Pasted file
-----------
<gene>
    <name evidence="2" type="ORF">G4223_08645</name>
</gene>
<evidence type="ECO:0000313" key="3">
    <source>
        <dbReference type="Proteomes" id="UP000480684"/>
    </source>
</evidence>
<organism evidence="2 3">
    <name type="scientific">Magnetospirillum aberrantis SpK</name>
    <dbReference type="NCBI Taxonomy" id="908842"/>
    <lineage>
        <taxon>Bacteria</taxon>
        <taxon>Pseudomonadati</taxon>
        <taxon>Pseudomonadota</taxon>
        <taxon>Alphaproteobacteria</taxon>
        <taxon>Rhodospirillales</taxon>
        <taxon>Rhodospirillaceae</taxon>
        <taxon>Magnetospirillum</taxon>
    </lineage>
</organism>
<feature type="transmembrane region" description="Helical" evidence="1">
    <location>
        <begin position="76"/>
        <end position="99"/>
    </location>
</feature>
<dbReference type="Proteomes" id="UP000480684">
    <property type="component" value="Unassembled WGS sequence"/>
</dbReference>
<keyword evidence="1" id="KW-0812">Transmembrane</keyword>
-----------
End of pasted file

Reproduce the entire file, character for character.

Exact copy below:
<gene>
    <name evidence="2" type="ORF">G4223_08645</name>
</gene>
<evidence type="ECO:0000313" key="3">
    <source>
        <dbReference type="Proteomes" id="UP000480684"/>
    </source>
</evidence>
<organism evidence="2 3">
    <name type="scientific">Magnetospirillum aberrantis SpK</name>
    <dbReference type="NCBI Taxonomy" id="908842"/>
    <lineage>
        <taxon>Bacteria</taxon>
        <taxon>Pseudomonadati</taxon>
        <taxon>Pseudomonadota</taxon>
        <taxon>Alphaproteobacteria</taxon>
        <taxon>Rhodospirillales</taxon>
        <taxon>Rhodospirillaceae</taxon>
        <taxon>Magnetospirillum</taxon>
    </lineage>
</organism>
<feature type="transmembrane region" description="Helical" evidence="1">
    <location>
        <begin position="76"/>
        <end position="99"/>
    </location>
</feature>
<dbReference type="Proteomes" id="UP000480684">
    <property type="component" value="Unassembled WGS sequence"/>
</dbReference>
<keyword evidence="1" id="KW-0812">Transmembrane</keyword>